Whether you like it or not, July 15 is Tax Day — the date when your 2019 taxes are due. This year, the deadline falls three months later than usual, afterin March as a result of the and its immediate .
Now that your tax return deadline is here, we have answers to your many questions, including how to file an extension, what time taxes are actually due tomorrow, how toand what changes are in place for Tax Day 2020. Read on for more details and, as always, be aware that there are many to avoid.
The last day to file taxes is Wednesday, July 15
For most people in the US, taxes for calendar year 2019 are officially due tomorrow. You must file electronically sometime on this date — or else your mailed-in filing must be postmarked on July 15 — to make the cutoff.
According to the IRS, at the very least what you expect to owe must be paid by today to avoid penalties and interest, but you have until Oct. 15 to actually file your tax return. More on that below.
What happens if I miss the deadline?
The failure-to-file penalty is $300 in 2020. (The Taxpayer First Act of 2019 will increase this penalty to $330 in 2021.) To avoid paying it, you should plan to e-file or postmark your individual tax return by midnight on July 15 — at the latest. Among the many advantages of filing early,on your behalf is reason enough to get your taxes done as soon as possible.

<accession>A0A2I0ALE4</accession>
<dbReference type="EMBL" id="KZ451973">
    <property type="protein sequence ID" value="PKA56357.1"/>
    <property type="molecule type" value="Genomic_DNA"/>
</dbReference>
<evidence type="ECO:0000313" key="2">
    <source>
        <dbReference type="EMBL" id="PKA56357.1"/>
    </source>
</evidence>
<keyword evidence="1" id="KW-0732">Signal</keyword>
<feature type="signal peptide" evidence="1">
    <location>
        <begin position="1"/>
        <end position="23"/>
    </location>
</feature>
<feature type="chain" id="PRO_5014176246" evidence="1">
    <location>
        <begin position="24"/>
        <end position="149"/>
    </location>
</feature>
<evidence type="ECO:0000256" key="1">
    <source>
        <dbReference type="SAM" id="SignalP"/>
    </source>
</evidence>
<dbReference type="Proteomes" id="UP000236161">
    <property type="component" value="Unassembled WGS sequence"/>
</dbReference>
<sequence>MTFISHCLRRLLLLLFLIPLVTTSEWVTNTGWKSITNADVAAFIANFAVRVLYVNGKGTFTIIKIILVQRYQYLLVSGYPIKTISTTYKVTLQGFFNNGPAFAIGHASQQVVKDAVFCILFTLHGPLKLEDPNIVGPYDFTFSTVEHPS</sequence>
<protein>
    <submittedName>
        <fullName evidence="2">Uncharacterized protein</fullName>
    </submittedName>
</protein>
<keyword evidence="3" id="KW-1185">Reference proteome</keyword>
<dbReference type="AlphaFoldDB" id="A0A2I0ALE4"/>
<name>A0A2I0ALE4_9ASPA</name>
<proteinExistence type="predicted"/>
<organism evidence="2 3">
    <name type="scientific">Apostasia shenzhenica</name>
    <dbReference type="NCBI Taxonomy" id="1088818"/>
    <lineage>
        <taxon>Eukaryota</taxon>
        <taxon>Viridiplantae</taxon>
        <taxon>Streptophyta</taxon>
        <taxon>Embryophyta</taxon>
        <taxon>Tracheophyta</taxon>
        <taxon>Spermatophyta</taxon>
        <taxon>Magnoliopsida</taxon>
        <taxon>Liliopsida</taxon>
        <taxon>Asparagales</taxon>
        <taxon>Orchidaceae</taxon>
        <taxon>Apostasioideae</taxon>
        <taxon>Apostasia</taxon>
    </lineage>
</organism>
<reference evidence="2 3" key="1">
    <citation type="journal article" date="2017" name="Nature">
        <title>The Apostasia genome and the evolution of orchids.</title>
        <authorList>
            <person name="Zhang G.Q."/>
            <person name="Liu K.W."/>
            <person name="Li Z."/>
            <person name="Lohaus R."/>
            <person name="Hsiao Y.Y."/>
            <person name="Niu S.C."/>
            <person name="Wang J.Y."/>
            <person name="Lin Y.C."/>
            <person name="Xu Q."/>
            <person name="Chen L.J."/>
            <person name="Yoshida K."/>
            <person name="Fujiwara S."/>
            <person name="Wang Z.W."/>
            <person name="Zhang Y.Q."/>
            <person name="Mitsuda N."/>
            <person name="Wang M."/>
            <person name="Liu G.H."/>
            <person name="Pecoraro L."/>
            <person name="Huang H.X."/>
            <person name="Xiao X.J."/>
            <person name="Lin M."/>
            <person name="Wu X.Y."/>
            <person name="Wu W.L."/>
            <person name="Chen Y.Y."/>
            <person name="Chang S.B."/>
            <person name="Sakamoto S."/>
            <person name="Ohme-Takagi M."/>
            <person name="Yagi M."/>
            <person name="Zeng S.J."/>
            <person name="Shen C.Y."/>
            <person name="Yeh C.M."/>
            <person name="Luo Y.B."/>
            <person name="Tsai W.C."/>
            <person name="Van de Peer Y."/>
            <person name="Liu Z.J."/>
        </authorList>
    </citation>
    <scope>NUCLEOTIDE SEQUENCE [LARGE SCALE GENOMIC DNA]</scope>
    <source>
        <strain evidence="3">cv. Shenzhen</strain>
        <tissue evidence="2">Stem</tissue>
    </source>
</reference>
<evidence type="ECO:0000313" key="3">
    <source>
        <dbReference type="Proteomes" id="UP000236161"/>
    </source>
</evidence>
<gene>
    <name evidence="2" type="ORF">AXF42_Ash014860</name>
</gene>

How do I request an extension?
The IRS usually allows taxpayers to file for an extension. This year, according to the instructions on Form 4868 (Application for Automatic Extension of Time To File US Individual Income Tax Return), taxpayers can apply for an extra three months to file, making Oct. 15 the due date.
Which tax preparation apps can I use?
Tax apps are numerous, but we’ve compiled some of the most reliablehere. Keep reading for even more details on how to file taxes online.
What changes for 2019 taxes do I need to know about?
For tax year 2019, the IRS has tweaked individual income tax brackets, adjusting them for inflation. And there are new regulations involving the standard deduction, 401(k) plans and health savings accounts that may affect how you prepare your taxes. The major changes include:
- The standard deduction is now $12,200 for single filers and $24,400 for married couples filing jointly. (Learn more.)
- The 401(k) contribution limit has increased to $19,000 but the catch-up limit — for folks 50 and over — remains $6,000. (Learn more.)
- The contribution limit for health savings accounts has increased to $3,500 for self-only coverage and $7,000 for families. (Learn more.)
- The “individual mandate penalty” — previously charged to people who didn’t have health insurance — has now been eliminated.(Learn more.)
Last year, Read more>>. This year, many government agencies have closed their doors or are working at severely reduced capacity. Many taxpayers will need to rely on online resources to help them navigate the filing process. The IRS published a 12-page PDF covering the major changes that took effect last year and there are answers to many questions on the IRS website…